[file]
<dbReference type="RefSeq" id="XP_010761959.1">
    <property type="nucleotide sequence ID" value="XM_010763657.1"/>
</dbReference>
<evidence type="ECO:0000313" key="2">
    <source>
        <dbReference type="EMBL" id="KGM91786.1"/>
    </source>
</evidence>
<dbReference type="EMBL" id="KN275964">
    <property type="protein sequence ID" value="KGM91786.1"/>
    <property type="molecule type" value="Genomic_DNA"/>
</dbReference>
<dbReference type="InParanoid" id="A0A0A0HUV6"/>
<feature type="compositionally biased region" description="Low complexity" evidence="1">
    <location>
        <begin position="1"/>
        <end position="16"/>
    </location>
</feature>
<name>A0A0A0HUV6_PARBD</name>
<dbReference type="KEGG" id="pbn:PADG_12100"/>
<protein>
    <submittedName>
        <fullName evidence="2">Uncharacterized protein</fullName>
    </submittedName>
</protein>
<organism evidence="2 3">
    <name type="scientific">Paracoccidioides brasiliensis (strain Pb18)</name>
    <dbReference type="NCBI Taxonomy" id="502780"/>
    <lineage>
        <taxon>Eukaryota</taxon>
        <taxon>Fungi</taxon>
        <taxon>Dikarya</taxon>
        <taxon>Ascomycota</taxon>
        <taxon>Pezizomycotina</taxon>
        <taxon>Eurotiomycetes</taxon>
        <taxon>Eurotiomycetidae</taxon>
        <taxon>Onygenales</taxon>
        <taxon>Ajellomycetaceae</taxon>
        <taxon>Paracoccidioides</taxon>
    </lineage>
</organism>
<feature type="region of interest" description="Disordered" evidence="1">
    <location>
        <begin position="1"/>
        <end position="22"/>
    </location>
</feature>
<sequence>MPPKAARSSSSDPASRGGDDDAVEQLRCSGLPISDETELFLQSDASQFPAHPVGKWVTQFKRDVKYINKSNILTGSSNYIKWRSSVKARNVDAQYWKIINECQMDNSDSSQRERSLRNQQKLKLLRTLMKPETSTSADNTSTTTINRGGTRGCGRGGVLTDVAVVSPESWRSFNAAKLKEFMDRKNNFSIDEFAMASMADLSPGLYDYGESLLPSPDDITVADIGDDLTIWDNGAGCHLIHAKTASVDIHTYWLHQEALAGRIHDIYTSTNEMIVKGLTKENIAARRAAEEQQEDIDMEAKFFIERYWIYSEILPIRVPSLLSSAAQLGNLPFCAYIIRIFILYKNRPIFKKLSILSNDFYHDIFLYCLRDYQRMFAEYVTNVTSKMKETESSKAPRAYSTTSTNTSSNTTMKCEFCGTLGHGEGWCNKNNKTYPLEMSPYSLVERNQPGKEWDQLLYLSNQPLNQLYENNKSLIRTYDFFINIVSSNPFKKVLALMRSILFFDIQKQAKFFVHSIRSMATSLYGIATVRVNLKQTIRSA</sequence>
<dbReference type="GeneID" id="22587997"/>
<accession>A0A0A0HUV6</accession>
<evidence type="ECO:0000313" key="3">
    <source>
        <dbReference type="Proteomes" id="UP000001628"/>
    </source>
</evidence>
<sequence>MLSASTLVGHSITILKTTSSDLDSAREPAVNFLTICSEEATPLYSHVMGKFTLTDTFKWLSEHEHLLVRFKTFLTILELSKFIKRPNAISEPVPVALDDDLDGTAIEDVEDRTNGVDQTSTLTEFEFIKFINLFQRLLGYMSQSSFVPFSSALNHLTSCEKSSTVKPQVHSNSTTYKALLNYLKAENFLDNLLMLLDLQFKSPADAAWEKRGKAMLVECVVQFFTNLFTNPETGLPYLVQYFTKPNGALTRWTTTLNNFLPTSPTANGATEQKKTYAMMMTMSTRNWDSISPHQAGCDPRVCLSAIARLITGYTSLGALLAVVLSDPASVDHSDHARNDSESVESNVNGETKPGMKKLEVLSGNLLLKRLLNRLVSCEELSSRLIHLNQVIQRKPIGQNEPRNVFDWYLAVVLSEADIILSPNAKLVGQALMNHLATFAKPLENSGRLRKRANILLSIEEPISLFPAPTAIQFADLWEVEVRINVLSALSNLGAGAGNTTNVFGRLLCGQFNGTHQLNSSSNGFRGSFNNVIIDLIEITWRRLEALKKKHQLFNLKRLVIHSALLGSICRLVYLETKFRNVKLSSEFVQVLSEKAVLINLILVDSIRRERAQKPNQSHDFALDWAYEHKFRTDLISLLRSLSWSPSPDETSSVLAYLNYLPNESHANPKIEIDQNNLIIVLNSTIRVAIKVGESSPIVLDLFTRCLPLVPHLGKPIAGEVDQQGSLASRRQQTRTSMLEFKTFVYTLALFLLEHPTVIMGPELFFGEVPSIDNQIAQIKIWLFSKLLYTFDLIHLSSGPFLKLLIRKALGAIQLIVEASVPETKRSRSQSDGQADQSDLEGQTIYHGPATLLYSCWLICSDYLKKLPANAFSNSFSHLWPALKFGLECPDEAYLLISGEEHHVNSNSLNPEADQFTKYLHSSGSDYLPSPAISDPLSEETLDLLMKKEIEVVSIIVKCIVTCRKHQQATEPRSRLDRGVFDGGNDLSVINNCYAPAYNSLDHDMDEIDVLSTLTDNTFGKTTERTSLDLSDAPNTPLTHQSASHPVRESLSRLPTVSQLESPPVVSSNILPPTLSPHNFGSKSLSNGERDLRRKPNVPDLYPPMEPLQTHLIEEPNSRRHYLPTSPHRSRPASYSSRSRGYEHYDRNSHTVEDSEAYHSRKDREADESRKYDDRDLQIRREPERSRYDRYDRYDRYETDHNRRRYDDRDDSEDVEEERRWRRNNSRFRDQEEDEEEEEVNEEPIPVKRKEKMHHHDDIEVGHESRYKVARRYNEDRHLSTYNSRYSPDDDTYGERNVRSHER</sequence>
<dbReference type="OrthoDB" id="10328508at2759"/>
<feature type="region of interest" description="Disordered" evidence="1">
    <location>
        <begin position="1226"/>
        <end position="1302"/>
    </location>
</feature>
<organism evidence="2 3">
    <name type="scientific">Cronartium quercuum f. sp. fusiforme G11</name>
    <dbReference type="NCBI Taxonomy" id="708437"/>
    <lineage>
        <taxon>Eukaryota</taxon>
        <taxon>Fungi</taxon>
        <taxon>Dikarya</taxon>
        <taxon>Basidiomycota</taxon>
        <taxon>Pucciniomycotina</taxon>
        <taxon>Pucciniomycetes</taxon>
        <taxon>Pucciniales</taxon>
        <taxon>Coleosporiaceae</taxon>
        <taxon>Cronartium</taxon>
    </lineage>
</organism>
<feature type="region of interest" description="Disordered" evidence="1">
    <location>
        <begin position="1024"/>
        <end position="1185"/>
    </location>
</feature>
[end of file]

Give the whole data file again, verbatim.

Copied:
<dbReference type="RefSeq" id="XP_010761959.1">
    <property type="nucleotide sequence ID" value="XM_010763657.1"/>
</dbReference>
<evidence type="ECO:0000313" key="2">
    <source>
        <dbReference type="EMBL" id="KGM91786.1"/>
    </source>
</evidence>
<dbReference type="EMBL" id="KN275964">
    <property type="protein sequence ID" value="KGM91786.1"/>
    <property type="molecule type" value="Genomic_DNA"/>
</dbReference>
<dbReference type="InParanoid" id="A0A0A0HUV6"/>
<feature type="compositionally biased region" description="Low complexity" evidence="1">
    <location>
        <begin position="1"/>
        <end position="16"/>
    </location>
</feature>
<name>A0A0A0HUV6_PARBD</name>
<dbReference type="KEGG" id="pbn:PADG_12100"/>
<protein>
    <submittedName>
        <fullName evidence="2">Uncharacterized protein</fullName>
    </submittedName>
</protein>
<organism evidence="2 3">
    <name type="scientific">Paracoccidioides brasiliensis (strain Pb18)</name>
    <dbReference type="NCBI Taxonomy" id="502780"/>
    <lineage>
        <taxon>Eukaryota</taxon>
        <taxon>Fungi</taxon>
        <taxon>Dikarya</taxon>
        <taxon>Ascomycota</taxon>
        <taxon>Pezizomycotina</taxon>
        <taxon>Eurotiomycetes</taxon>
        <taxon>Eurotiomycetidae</taxon>
        <taxon>Onygenales</taxon>
        <taxon>Ajellomycetaceae</taxon>
        <taxon>Paracoccidioides</taxon>
    </lineage>
</organism>
<feature type="region of interest" description="Disordered" evidence="1">
    <location>
        <begin position="1"/>
        <end position="22"/>
    </location>
</feature>
<sequence>MPPKAARSSSSDPASRGGDDDAVEQLRCSGLPISDETELFLQSDASQFPAHPVGKWVTQFKRDVKYINKSNILTGSSNYIKWRSSVKARNVDAQYWKIINECQMDNSDSSQRERSLRNQQKLKLLRTLMKPETSTSADNTSTTTINRGGTRGCGRGGVLTDVAVVSPESWRSFNAAKLKEFMDRKNNFSIDEFAMASMADLSPGLYDYGESLLPSPDDITVADIGDDLTIWDNGAGCHLIHAKTASVDIHTYWLHQEALAGRIHDIYTSTNEMIVKGLTKENIAARRAAEEQQEDIDMEAKFFIERYWIYSEILPIRVPSLLSSAAQLGNLPFCAYIIRIFILYKNRPIFKKLSILSNDFYHDIFLYCLRDYQRMFAEYVTNVTSKMKETESSKAPRAYSTTSTNTSSNTTMKCEFCGTLGHGEGWCNKNNKTYPLEMSPYSLVERNQPGKEWDQLLYLSNQPLNQLYENNKSLIRTYDFFINIVSSNPFKKVLALMRSILFFDIQKQAKFFVHSIRSMATSLYGIATVRVNLKQTIRSA</sequence>
<dbReference type="GeneID" id="22587997"/>
<accession>A0A0A0HUV6</accession>
<evidence type="ECO:0000313" key="3">
    <source>
        <dbReference type="Proteomes" id="UP000001628"/>
    </source>
</evidence>
<sequence>MLSASTLVGHSITILKTTSSDLDSAREPAVNFLTICSEEATPLYSHVMGKFTLTDTFKWLSEHEHLLVRFKTFLTILELSKFIKRPNAISEPVPVALDDDLDGTAIEDVEDRTNGVDQTSTLTEFEFIKFINLFQRLLGYMSQSSFVPFSSALNHLTSCEKSSTVKPQVHSNSTTYKALLNYLKAENFLDNLLMLLDLQFKSPADAAWEKRGKAMLVECVVQFFTNLFTNPETGLPYLVQYFTKPNGALTRWTTTLNNFLPTSPTANGATEQKKTYAMMMTMSTRNWDSISPHQAGCDPRVCLSAIARLITGYTSLGALLAVVLSDPASVDHSDHARNDSESVESNVNGETKPGMKKLEVLSGNLLLKRLLNRLVSCEELSSRLIHLNQVIQRKPIGQNEPRNVFDWYLAVVLSEADIILSPNAKLVGQALMNHLATFAKPLENSGRLRKRANILLSIEEPISLFPAPTAIQFADLWEVEVRINVLSALSNLGAGAGNTTNVFGRLLCGQFNGTHQLNSSSNGFRGSFNNVIIDLIEITWRRLEALKKKHQLFNLKRLVIHSALLGSICRLVYLETKFRNVKLSSEFVQVLSEKAVLINLILVDSIRRERAQKPNQSHDFALDWAYEHKFRTDLISLLRSLSWSPSPDETSSVLAYLNYLPNESHANPKIEIDQNNLIIVLNSTIRVAIKVGESSPIVLDLFTRCLPLVPHLGKPIAGEVDQQGSLASRRQQTRTSMLEFKTFVYTLALFLLEHPTVIMGPELFFGEVPSIDNQIAQIKIWLFSKLLYTFDLIHLSSGPFLKLLIRKALGAIQLIVEASVPETKRSRSQSDGQADQSDLEGQTIYHGPATLLYSCWLICSDYLKKLPANAFSNSFSHLWPALKFGLECPDEAYLLISGEEHHVNSNSLNPEADQFTKYLHSSGSDYLPSPAISDPLSEETLDLLMKKEIEVVSIIVKCIVTCRKHQQATEPRSRLDRGVFDGGNDLSVINNCYAPAYNSLDHDMDEIDVLSTLTDNTFGKTTERTSLDLSDAPNTPLTHQSASHPVRESLSRLPTVSQLESPPVVSSNILPPTLSPHNFGSKSLSNGERDLRRKPNVPDLYPPMEPLQTHLIEEPNSRRHYLPTSPHRSRPASYSSRSRGYEHYDRNSHTVEDSEAYHSRKDREADESRKYDDRDLQIRREPERSRYDRYDRYDRYETDHNRRRYDDRDDSEDVEEERRWRRNNSRFRDQEEDEEEEEVNEEPIPVKRKEKMHHHDDIEVGHESRYKVARRYNEDRHLSTYNSRYSPDDDTYGERNVRSHER</sequence>
<dbReference type="OrthoDB" id="10328508at2759"/>
<feature type="region of interest" description="Disordered" evidence="1">
    <location>
        <begin position="1226"/>
        <end position="1302"/>
    </location>
</feature>
<organism evidence="2 3">
    <name type="scientific">Cronartium quercuum f. sp. fusiforme G11</name>
    <dbReference type="NCBI Taxonomy" id="708437"/>
    <lineage>
        <taxon>Eukaryota</taxon>
        <taxon>Fungi</taxon>
        <taxon>Dikarya</taxon>
        <taxon>Basidiomycota</taxon>
        <taxon>Pucciniomycotina</taxon>
        <taxon>Pucciniomycetes</taxon>
        <taxon>Pucciniales</taxon>
        <taxon>Coleosporiaceae</taxon>
        <taxon>Cronartium</taxon>
    </lineage>
</organism>
<feature type="region of interest" description="Disordered" evidence="1">
    <location>
        <begin position="1024"/>
        <end position="1185"/>
    </location>
</feature>